Tuesday, 14 June 2016


DAY 8 Kulgera Roadhouse To Roadside Camp

Blog By: Sharky

Stats For The Day
Distance: 208 km's
Average: 31.3 km/h
Max Speed: 42.2 km/h
Climbing: 328 metres
Riding time: 6hrs 41 min
Temp Min: 5 degrees
Temp Max: 15 degrees
Wind: Tailwind all day - You little ripper!

Today the planets aligned and the rider group was gifted with the utmost perfect conditions for a human to be on a bike. With a 208 kilometre stage needed to get to our second roadside camping spot we needed this day like no other. What was delivered on a silver platter to the very appreciative riders was a continuous tailwind of 206 kilometres, with the last 125 kilometres a direct tailwind that measured 35km/h. Only for two kilometres did we feel that same wind become a crosswind when the road tilted back to the North.

Spirits were incredibly high in the group and for the first time all week we were coming in early for the scheduled stops. The rider leaders did an incredible job containing the cheetahs in the group to keep the average speed at a constant level. Parts of this incredible day the entire peloton was whizzing along comfortably at 40km/h! What a gift and what a buzz it created.

Once again the road crew excelled in providing food fit for a king and the highlight of the day was definitely lunch when we were treated to a hot stew. As lovely as the sandwiches and wraps are the hot food was truly a lovely change and most appreciated by the eating machines called Smiddy riders. Maria Smiddy was always in charge of the food for the ride up to Townsville and would quite often surprise the group with treats such as what we got today. So thank you road crew, for I know Marie would be incredible proud of you lot, for, not what you did today, but for every day that you have been on the road.

Thanks to the awesome conditions today we got into camp early at 3pm, which gave everyone time to set up their swags, have a shower, prepare all their stuff for the final day into Uluru tomorrow, but most importantly plenty enough time to get stitched up to the high nine for the Hawaiian themed night. The outfits are hilarious and in the middle of Winter here we are, 80 silly buggers, perfectly comfortable dressed in Hawaiian attire. The atmosphere has been electric all day, especially since we made our first left hand turn in over a thousand kilometres at the sign that said Uluru/Ayres Rock this way...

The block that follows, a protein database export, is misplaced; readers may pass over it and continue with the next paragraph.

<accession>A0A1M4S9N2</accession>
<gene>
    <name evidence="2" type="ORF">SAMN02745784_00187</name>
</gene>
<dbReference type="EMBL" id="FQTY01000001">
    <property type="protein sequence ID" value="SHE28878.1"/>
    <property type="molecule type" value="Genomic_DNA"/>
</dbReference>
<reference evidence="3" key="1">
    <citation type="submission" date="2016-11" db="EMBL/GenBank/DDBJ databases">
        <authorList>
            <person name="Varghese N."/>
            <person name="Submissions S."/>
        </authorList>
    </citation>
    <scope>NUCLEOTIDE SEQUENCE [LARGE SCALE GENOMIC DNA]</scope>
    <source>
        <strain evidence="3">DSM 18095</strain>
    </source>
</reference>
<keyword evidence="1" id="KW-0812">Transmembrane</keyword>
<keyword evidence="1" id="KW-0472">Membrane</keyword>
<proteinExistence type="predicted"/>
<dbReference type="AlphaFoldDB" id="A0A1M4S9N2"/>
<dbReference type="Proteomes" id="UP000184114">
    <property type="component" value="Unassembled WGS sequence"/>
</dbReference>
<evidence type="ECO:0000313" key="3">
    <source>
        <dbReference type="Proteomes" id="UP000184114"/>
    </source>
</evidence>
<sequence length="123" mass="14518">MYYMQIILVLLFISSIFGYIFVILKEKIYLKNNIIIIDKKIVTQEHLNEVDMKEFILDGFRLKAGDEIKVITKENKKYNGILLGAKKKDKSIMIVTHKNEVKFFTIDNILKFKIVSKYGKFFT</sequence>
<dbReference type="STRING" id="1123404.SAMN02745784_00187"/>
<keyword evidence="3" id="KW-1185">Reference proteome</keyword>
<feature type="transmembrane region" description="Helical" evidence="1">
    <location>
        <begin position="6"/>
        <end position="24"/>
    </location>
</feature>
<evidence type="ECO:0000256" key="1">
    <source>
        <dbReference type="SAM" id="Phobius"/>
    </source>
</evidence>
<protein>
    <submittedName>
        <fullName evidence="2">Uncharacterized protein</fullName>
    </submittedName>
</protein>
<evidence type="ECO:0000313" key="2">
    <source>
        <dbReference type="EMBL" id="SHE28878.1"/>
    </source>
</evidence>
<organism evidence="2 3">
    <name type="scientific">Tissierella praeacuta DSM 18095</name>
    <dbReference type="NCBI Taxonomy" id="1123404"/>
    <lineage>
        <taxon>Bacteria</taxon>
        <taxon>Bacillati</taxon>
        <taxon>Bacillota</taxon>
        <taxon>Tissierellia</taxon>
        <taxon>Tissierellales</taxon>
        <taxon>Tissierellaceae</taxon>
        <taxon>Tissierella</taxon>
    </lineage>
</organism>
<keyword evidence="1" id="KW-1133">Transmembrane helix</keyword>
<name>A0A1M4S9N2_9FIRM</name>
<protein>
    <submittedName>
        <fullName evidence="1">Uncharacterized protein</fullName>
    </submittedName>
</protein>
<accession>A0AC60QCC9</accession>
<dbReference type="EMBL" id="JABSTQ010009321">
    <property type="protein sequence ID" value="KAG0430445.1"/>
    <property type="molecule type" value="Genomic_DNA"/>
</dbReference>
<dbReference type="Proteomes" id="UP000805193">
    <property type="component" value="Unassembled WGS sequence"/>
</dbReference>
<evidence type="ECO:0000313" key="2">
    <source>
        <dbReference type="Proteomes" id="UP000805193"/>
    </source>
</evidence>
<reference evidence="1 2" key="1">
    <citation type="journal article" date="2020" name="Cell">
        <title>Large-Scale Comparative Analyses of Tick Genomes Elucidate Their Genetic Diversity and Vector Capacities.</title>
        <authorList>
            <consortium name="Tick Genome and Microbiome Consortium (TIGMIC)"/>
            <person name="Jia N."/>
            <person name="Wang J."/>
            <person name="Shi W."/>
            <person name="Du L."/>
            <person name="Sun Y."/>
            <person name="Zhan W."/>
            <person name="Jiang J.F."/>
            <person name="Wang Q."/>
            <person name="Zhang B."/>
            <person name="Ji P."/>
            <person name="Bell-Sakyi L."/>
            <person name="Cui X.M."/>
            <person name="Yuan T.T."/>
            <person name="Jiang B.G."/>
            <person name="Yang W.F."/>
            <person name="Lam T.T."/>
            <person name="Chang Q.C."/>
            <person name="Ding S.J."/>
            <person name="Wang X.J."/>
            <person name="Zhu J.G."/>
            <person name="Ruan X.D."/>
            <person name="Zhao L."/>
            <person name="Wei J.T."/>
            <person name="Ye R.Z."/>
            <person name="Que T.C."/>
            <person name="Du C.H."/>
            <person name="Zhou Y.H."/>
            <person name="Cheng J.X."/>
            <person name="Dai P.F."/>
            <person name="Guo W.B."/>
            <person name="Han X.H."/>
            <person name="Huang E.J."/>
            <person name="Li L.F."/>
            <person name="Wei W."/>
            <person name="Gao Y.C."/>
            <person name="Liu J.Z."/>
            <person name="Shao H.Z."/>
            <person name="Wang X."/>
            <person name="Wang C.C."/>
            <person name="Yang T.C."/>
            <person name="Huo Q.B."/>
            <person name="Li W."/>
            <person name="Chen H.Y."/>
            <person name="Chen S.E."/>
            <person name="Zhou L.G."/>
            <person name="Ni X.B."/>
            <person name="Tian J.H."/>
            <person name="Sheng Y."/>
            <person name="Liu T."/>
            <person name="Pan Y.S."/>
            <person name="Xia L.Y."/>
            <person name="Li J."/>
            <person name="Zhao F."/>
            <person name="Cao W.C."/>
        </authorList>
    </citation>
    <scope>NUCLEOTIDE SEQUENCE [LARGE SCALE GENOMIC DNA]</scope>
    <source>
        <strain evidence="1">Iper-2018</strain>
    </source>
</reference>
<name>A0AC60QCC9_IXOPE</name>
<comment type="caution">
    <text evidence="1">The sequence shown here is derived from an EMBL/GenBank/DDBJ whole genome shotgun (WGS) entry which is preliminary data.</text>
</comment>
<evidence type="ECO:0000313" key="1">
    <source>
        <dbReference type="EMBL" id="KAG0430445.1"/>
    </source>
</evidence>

As we bled the last of the daylight a group photo was taken in the beautiful calming and subdued orange glow of a sensational sunset as we stood on top of a small mound of dirt with Mt Conner in the background. It was all very peaceful and somehow life-affirming. For me personally it has been a hard tour, both mentally and physically. Becoming a first time Dad I am experiencing emotions a little foreign to me. I have struggled mentally being away from my Wife Alyssa as I yearn to share every single solitary minute of the 9 month baby bliss journey. Yet at the same time, being around this latest lot of Smiddy inmates has been another one of those moments in time where I would not swap this experience for all the material possessions in the world. Tonight, as we gathered around the camp fire and shared all the usual Smiddy transitions, which included two great but sad talks by Steve and Bretty, I decided on the spur of the moment to share my thoughts with the group.

The whole day yesterday I felt extremely emotional and was thinking a lot about Maria, Adam, Geoff Honey, Declan Hegarty, Herman Herlaar, Brad Hartman and so many other Smiddy friends we have lost over the years, but strangely enough there were no tears. I knew that David Smiddy was struggling yesterday as well and I sought him out and assured him I was in the same room, that dreaded room of pain. Well those tears may not have rolled then but they surely did this afternoon as we rolled into our roadside camp.